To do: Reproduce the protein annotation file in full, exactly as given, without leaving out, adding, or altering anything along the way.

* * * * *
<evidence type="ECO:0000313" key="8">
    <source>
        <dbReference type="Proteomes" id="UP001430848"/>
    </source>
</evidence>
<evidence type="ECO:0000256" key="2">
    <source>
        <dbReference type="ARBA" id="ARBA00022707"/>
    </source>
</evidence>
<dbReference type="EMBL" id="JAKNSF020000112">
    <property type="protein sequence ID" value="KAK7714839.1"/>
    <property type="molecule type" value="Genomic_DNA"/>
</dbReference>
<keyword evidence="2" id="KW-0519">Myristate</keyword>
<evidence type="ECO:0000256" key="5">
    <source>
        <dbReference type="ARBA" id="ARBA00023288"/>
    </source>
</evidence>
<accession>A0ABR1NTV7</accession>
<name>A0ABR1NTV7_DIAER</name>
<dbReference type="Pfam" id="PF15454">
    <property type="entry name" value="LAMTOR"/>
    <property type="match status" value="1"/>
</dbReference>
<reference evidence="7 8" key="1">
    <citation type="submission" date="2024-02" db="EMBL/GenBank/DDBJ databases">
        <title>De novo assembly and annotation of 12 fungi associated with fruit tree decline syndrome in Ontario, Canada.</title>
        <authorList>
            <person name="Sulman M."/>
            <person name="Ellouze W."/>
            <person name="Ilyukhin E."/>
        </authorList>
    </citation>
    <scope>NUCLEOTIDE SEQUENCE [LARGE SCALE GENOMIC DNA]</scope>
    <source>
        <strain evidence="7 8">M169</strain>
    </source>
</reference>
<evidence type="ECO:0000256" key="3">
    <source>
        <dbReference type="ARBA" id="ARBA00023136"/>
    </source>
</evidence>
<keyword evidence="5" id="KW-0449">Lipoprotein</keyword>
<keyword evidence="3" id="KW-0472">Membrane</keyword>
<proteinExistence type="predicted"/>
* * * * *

<evidence type="ECO:0000313" key="8">
    <source>
        <dbReference type="Proteomes" id="UP001430848"/>
    </source>
</evidence>
<evidence type="ECO:0000256" key="2">
    <source>
        <dbReference type="ARBA" id="ARBA00022707"/>
    </source>
</evidence>
<dbReference type="EMBL" id="JAKNSF020000112">
    <property type="protein sequence ID" value="KAK7714839.1"/>
    <property type="molecule type" value="Genomic_DNA"/>
</dbReference>
<keyword evidence="2" id="KW-0519">Myristate</keyword>
<evidence type="ECO:0000256" key="5">
    <source>
        <dbReference type="ARBA" id="ARBA00023288"/>
    </source>
</evidence>
<accession>A0ABR1NTV7</accession>
<name>A0ABR1NTV7_DIAER</name>
<dbReference type="Pfam" id="PF15454">
    <property type="entry name" value="LAMTOR"/>
    <property type="match status" value="1"/>
</dbReference>
<reference evidence="7 8" key="1">
    <citation type="submission" date="2024-02" db="EMBL/GenBank/DDBJ databases">
        <title>De novo assembly and annotation of 12 fungi associated with fruit tree decline syndrome in Ontario, Canada.</title>
        <authorList>
            <person name="Sulman M."/>
            <person name="Ellouze W."/>
            <person name="Ilyukhin E."/>
        </authorList>
    </citation>
    <scope>NUCLEOTIDE SEQUENCE [LARGE SCALE GENOMIC DNA]</scope>
    <source>
        <strain evidence="7 8">M169</strain>
    </source>
</reference>
<evidence type="ECO:0000256" key="3">
    <source>
        <dbReference type="ARBA" id="ARBA00023136"/>
    </source>
</evidence>
<keyword evidence="5" id="KW-0449">Lipoprotein</keyword>
<keyword evidence="3" id="KW-0472">Membrane</keyword>
<proteinExistence type="predicted"/>